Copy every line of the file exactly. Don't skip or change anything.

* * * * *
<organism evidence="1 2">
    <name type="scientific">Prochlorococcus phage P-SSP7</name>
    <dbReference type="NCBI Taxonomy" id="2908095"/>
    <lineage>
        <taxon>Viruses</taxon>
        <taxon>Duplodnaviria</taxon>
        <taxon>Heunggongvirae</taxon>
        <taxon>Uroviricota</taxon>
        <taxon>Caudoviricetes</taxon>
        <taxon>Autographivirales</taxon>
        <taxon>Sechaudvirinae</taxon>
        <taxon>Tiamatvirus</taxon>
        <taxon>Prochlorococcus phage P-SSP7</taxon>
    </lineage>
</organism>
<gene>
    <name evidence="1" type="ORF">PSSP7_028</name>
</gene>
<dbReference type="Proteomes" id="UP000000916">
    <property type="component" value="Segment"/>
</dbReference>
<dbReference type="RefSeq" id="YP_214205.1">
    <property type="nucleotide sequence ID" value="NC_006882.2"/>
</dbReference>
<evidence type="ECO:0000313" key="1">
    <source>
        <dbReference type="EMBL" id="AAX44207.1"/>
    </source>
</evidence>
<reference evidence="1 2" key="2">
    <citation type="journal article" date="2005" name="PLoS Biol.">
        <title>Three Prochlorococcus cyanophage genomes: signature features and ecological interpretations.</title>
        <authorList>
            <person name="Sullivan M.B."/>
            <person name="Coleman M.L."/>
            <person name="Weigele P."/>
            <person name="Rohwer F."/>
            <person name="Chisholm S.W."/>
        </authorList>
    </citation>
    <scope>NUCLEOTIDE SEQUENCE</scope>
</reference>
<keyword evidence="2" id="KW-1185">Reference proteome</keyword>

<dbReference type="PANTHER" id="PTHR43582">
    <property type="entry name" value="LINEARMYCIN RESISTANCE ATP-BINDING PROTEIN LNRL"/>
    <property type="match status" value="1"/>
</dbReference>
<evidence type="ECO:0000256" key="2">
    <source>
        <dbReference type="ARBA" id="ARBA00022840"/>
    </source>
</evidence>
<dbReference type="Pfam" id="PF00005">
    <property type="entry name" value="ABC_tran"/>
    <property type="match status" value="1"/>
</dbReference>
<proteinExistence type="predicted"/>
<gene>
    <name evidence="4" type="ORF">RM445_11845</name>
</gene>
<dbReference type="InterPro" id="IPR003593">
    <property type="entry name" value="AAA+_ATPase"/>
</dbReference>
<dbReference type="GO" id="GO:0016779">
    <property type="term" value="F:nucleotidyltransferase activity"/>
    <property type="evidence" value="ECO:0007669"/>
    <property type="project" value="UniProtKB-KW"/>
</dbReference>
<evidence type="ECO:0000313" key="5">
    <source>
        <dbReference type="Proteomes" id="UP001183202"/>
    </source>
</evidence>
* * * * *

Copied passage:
<organism evidence="1 2">
    <name type="scientific">Prochlorococcus phage P-SSP7</name>
    <dbReference type="NCBI Taxonomy" id="2908095"/>
    <lineage>
        <taxon>Viruses</taxon>
        <taxon>Duplodnaviria</taxon>
        <taxon>Heunggongvirae</taxon>
        <taxon>Uroviricota</taxon>
        <taxon>Caudoviricetes</taxon>
        <taxon>Autographivirales</taxon>
        <taxon>Sechaudvirinae</taxon>
        <taxon>Tiamatvirus</taxon>
        <taxon>Prochlorococcus phage P-SSP7</taxon>
    </lineage>
</organism>
<gene>
    <name evidence="1" type="ORF">PSSP7_028</name>
</gene>
<dbReference type="Proteomes" id="UP000000916">
    <property type="component" value="Segment"/>
</dbReference>
<dbReference type="RefSeq" id="YP_214205.1">
    <property type="nucleotide sequence ID" value="NC_006882.2"/>
</dbReference>
<evidence type="ECO:0000313" key="1">
    <source>
        <dbReference type="EMBL" id="AAX44207.1"/>
    </source>
</evidence>
<reference evidence="1 2" key="2">
    <citation type="journal article" date="2005" name="PLoS Biol.">
        <title>Three Prochlorococcus cyanophage genomes: signature features and ecological interpretations.</title>
        <authorList>
            <person name="Sullivan M.B."/>
            <person name="Coleman M.L."/>
            <person name="Weigele P."/>
            <person name="Rohwer F."/>
            <person name="Chisholm S.W."/>
        </authorList>
    </citation>
    <scope>NUCLEOTIDE SEQUENCE</scope>
</reference>
<keyword evidence="2" id="KW-1185">Reference proteome</keyword>

<dbReference type="PANTHER" id="PTHR43582">
    <property type="entry name" value="LINEARMYCIN RESISTANCE ATP-BINDING PROTEIN LNRL"/>
    <property type="match status" value="1"/>
</dbReference>
<evidence type="ECO:0000256" key="2">
    <source>
        <dbReference type="ARBA" id="ARBA00022840"/>
    </source>
</evidence>
<dbReference type="Pfam" id="PF00005">
    <property type="entry name" value="ABC_tran"/>
    <property type="match status" value="1"/>
</dbReference>
<proteinExistence type="predicted"/>
<gene>
    <name evidence="4" type="ORF">RM445_11845</name>
</gene>
<dbReference type="InterPro" id="IPR003593">
    <property type="entry name" value="AAA+_ATPase"/>
</dbReference>
<dbReference type="GO" id="GO:0016779">
    <property type="term" value="F:nucleotidyltransferase activity"/>
    <property type="evidence" value="ECO:0007669"/>
    <property type="project" value="UniProtKB-KW"/>
</dbReference>
<evidence type="ECO:0000313" key="5">
    <source>
        <dbReference type="Proteomes" id="UP001183202"/>
    </source>
</evidence>